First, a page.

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Post-traumatic stress disorder
It's natural to be afraid when you're in danger. It's natural to be upset when something bad happens to you or someone you know. But if you feel afraid and upset weeks or months later, it's time to talk with your doctor. You might have post-traumatic stress disorder (PTSD).
Living through or seeing something that's upsetting and dangerous can cause PTSD. This can include:
- Being a victim of or seeing violence
- The death or serious illness of a loved one
- War or combat
- Car accidents and plane crashes
- Hurricanes, tornadoes, and fires
- Violent crimes, like a robbery or shooting
There are many other things that can cause PTSD. Talk to your doctor if you are troubled by something that happened to you or someone you care about. Your doctor can help you find out if you have PTSD. Call your doctor if you have any of these problems:
- Bad dreams
- Flashbacks, or feeling like the scary event is happening again
- Scary thoughts you can't control
- Staying away from places and things that remind you of what happened
- Feeling worried, guilty, or sad
- Feeling alone
- Trouble sleeping
- Feeling on edge
- Angry outbursts
- Thoughts of hurting yourself or others
PTSD starts at different times for different people. Signs of PTSD may start soon after a frightening event and then continue. Other people develop new or more severe signs months or even years later.
PTSD can be treated. A doctor or mental health professional who has experience in treating people with PTSD can help you. Treatment may include "talk" therapy, medication, or both.
Treatment might take 6 to 12 weeks. For some people, it takes longer. Treatment is not the same for everyone. What works for you might not work for someone else. Drinking alcohol or using other drugs will not help PTSD go away, and may even make it worse.
Explore other publications and websites
Anxiety Disorders — This publication provides information about the different anxiety disorders, including obsessive-compulsive disorder (OCD), panic disorder, and social phobia, among others.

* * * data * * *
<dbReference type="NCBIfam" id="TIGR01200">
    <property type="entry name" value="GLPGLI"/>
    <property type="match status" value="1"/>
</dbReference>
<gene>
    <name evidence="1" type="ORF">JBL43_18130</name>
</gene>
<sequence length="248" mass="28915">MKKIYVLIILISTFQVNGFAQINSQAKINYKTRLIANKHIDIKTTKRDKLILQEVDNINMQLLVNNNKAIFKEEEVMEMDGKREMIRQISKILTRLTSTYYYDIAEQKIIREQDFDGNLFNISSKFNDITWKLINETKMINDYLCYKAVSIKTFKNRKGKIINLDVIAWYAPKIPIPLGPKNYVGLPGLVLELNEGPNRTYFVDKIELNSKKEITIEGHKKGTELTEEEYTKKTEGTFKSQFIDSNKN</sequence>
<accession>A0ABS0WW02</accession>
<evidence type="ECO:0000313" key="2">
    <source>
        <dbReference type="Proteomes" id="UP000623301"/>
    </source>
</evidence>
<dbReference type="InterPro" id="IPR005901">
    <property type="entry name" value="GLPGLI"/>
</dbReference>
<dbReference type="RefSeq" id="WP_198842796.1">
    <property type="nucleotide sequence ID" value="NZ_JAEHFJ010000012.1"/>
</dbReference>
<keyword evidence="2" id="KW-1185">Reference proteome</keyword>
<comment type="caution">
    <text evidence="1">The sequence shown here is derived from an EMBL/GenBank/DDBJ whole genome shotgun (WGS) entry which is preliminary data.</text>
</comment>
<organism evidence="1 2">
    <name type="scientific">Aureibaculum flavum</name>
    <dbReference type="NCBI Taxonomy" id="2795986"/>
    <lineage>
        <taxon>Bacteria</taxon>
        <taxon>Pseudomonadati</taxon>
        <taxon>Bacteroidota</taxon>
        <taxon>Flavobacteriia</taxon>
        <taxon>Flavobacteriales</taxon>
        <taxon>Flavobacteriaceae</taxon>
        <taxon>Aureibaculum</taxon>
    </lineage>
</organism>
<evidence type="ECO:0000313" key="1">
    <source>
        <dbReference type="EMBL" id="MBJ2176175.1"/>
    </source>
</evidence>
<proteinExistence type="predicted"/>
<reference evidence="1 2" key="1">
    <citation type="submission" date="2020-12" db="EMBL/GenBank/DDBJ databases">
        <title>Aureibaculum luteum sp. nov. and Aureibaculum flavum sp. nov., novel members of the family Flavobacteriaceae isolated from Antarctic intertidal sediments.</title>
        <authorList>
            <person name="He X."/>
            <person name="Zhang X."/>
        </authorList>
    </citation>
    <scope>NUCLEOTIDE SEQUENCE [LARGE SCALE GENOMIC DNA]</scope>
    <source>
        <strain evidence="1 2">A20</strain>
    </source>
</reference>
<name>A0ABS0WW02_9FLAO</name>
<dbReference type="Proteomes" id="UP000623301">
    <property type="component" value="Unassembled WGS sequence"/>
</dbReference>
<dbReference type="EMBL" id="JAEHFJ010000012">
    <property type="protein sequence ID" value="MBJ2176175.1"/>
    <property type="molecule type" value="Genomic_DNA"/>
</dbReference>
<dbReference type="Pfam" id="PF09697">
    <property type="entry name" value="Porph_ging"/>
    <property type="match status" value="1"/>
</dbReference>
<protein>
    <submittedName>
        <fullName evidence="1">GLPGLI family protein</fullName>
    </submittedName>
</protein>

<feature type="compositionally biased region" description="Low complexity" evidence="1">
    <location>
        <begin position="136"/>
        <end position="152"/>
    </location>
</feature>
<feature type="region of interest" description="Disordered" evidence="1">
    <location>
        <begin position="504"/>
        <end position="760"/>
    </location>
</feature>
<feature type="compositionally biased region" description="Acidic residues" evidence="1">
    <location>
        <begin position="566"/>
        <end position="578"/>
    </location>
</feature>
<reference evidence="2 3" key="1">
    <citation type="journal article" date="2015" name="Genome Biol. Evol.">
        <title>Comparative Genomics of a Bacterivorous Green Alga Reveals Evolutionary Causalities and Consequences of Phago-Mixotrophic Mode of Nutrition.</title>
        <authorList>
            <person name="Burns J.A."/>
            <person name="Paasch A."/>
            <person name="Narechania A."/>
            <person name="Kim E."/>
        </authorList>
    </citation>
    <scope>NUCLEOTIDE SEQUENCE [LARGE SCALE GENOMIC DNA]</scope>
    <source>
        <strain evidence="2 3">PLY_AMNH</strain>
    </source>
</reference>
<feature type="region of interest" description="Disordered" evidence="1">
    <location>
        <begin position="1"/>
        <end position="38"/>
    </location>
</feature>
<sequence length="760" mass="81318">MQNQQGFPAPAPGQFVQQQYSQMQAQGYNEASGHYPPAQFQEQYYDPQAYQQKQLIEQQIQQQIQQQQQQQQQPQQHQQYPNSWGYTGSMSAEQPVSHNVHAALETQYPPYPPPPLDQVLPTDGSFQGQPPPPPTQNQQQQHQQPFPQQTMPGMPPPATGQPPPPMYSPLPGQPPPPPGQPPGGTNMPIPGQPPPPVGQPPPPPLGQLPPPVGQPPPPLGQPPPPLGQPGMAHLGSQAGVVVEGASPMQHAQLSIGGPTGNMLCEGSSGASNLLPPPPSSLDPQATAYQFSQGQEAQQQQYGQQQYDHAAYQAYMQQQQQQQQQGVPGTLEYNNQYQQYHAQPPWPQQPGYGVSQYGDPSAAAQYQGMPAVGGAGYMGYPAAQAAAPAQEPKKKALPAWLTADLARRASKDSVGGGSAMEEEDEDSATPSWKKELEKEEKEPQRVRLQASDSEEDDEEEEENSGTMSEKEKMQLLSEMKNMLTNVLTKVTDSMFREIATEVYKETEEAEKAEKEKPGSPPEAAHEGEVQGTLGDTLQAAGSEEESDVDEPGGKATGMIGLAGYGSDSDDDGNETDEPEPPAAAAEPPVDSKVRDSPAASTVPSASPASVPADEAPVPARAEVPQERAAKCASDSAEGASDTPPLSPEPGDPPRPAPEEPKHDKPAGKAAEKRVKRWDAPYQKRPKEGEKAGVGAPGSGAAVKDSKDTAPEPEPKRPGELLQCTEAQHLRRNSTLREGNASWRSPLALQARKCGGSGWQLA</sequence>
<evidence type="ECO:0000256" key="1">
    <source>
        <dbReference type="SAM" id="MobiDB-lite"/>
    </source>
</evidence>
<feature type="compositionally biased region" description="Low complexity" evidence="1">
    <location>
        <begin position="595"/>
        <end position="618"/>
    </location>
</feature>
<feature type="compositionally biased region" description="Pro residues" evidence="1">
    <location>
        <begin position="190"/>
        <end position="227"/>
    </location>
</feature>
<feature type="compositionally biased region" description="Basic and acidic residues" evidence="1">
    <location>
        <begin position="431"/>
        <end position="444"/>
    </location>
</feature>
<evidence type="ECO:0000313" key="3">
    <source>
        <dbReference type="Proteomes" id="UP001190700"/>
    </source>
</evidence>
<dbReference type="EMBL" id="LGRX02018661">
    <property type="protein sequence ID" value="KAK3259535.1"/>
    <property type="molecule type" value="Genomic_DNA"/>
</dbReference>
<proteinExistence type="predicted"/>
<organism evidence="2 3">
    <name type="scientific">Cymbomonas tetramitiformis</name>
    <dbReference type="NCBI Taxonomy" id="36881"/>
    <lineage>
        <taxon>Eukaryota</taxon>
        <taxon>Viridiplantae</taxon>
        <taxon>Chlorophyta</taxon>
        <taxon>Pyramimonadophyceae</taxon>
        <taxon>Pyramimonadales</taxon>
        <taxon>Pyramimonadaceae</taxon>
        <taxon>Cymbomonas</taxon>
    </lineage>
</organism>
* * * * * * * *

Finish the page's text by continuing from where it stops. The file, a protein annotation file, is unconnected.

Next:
Employees With Post Traumatic Stress Disorder (Copyright © Job Accommodation Network) — This publication for employers offers basic information about issues specific to employees with post-traumatic stress disorder. The article discusses the issues that can affect these individuals, offers suggestions for employers and also includes example scenarios as well as a list of resources for further information.
Post-Traumatic Stress Disorder — Many people develop post-traumatic stress disorder (PTSD) after lving through something that is upsetting and dangerous. This publication discusses the importance of getting help for symptoms associated with PTSD, and provides a checklist of the physical and mental symptoms of PTSD.
Post-Traumatic Stress Disorder (Copyright © Mental Health America) — This fact sheet provides a detailed overview of post-traumatic stress disorder, including its causes, symptoms, and ways to recovery.
Post-Traumatic Stress Disorder (PTSD) — This page links to helpful information from the National Institute of Mental Health about PTSD.
Posttraumatic Stress Disorder (Copyright © Madison Institute of Health) — This website provides a place where visitors can learn about the likelihood of being affected by post-traumatic stress disorder in a reassuring, confidential environment. Helpful treatment resources are also provided, as well as continuing education for clinicians.
Posttraumatic Stress Disorder (PTSD) (Copyright © Anxiety Disorders Association of America) — This web page describes the three main categories of symptoms of post-traumatic stress disorder. It also discusses who is at risk of having PTSD.
PTSD in Children and Adolescents — This fact sheet provides information about PTSD symptoms and treatment in children.
Screening for Post-Traumatic Stress Disorder (Copyright © Anxiety Disorders Association of America) — Complete this quick self-test and bring the answers to your doctor. He or she can tell if you have PTSD, and if so, recommend treatment options.
What Is Posttraumatic Stress Disorder (PTSD)? (Copyright © New York Online Access to Health) — This website provides links to online publications with in-depth information about post-traumatic stress disorder, including its symptoms, causes, and treatment options.
Connect with other organizations
Anxiety Disorders Association of America
Freedom From Fear
Mental Health America
National Center for Post-Traumatic Stress Disorder
National Institute of Mental Health, NIH, HHS
Veterans’ Families United
Content last updated March 29, 2010.
Resources last updated March 29, 2010.
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